The Sustainable Development Goals and the Paris Climate Agreement have come into force. These two frameworks beckon the highest degree of international cooperation and reveal common areas of social, economic and environmental interdependence.

One cannot be achieved without the other. They are symbiotic and must be delivered in tandem. Achieving them requires coordinated implementation across the wide range of interrelated thematic areas. Examining their structure shows that they are built on common foundations. The World Resource Institute has found that of the 169 targets embedded in the sustainable development goals, 154 of them are reinforced by the nationally determined contributions under the Paris Climate Agreement:

Although these two frameworks share a lot in common, they are largely administered in isolation from one another. They involve different secretariats, engage separate communities and use different metrics to measure progress. Given the exorbitant capital and capacity estimates for delivering both frameworks, implementation strategies must be designed with each other in mind.

To kill two birds with one stone, the UN needs to revisit its ´Delivering as One approach´. Its intention is to improve coordination across the UN system to design coherent programs, maximize cross-department impact, while reducing overall costs. For the UN to turn this principle into practice, the SDGs and Paris Climate Agreement provide the UN with a common agenda for all its actors, entities and procedures to work towards.

A good place to start with UN integration is at the Human Rights Council (HRC), which presides over a wide remit of international law, as well as the Universal Periodic Review, which is the most comprehensive and mandatory reporting requirement of all 193 UN member states. The Human Rights Council is afforded the highest authority within the UN to remind states of their international human rights obligations, which is administered through its robust reporting requirements to ensure programs and commitments stay on track. If we view the SDGs and Paris Climate Agreement through the lens of the HRC, we can see that these commitments are based on existing human rights obligations:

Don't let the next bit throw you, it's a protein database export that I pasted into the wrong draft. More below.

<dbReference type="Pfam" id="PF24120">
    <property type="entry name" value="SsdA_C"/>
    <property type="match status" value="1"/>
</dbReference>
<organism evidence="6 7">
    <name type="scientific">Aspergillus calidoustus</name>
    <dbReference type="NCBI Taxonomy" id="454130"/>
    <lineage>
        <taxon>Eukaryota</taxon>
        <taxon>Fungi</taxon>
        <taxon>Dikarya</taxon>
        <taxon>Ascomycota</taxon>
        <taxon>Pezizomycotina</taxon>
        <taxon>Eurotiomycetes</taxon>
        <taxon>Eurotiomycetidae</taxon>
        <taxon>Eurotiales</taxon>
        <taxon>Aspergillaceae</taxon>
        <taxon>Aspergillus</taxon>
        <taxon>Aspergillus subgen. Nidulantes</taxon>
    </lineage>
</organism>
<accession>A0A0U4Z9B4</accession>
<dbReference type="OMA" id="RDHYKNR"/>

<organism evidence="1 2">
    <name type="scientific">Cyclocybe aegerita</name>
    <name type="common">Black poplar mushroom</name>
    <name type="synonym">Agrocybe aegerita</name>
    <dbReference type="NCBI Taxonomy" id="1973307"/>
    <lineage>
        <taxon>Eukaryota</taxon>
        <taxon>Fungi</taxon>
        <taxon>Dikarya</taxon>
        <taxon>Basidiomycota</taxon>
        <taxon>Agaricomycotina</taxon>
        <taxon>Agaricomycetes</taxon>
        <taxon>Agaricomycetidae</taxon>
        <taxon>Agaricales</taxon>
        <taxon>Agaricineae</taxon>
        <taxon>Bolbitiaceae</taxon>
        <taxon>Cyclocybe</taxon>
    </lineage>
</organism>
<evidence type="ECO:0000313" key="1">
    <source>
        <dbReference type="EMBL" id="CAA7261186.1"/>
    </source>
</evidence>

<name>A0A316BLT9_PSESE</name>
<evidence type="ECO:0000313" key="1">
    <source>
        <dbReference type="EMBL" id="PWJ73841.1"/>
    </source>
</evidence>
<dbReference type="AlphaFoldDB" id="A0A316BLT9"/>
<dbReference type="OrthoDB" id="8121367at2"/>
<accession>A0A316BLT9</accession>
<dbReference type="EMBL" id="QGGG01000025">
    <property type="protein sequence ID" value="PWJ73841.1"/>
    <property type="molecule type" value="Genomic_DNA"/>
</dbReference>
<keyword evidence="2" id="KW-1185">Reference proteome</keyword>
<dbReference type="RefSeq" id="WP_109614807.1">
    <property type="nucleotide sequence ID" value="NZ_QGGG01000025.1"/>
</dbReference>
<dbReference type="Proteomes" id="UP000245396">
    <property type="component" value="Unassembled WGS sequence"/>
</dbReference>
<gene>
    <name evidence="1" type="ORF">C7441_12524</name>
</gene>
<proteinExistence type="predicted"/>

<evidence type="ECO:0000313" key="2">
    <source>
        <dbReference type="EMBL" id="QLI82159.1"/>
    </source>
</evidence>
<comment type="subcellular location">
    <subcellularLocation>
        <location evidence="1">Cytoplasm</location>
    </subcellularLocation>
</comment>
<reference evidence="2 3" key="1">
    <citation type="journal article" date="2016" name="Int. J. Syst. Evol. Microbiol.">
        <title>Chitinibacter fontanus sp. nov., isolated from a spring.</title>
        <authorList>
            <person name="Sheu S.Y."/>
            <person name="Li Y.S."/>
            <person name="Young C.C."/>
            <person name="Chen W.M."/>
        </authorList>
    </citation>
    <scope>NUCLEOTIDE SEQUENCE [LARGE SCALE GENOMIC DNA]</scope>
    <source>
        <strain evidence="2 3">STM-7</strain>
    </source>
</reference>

• Over 90% of the targets included in the Sustainable Development Goals have concrete links to human rights instruments and labour standards;
  • The Paris Climate Agreement is the first multilateral environmental agreement, which requires the protection and advancement of human rights.

To ensure harmony, the UN Harmon Rights Council has begun examining how the SDGs and Paris Climate Agreement can be anchored in a system of rights, and corresponding obligations established by international law. A key area under consideration for the 34th Session of the Human Rights Council (27 February – 24 March) is to look at how human rights instruments can be used to monitor the UN´s two flagship global frameworks. An event on 1 March in Geneva will identify how existing expert and peer-review mechanisms mandated by the Human Rights Council and other UN bodies can strengthen accountability across the SDGs and Paris Agreement. Likewise, recommendations will be made on how the review body of the SDGs (High Level Political Forum), and the secretariat of the Paris Climate Agreement (UN Framework Convention on Climate Change), can complement the Universal Periodic Review to ensure UN Member States are held accountable across a gambit of commitments.

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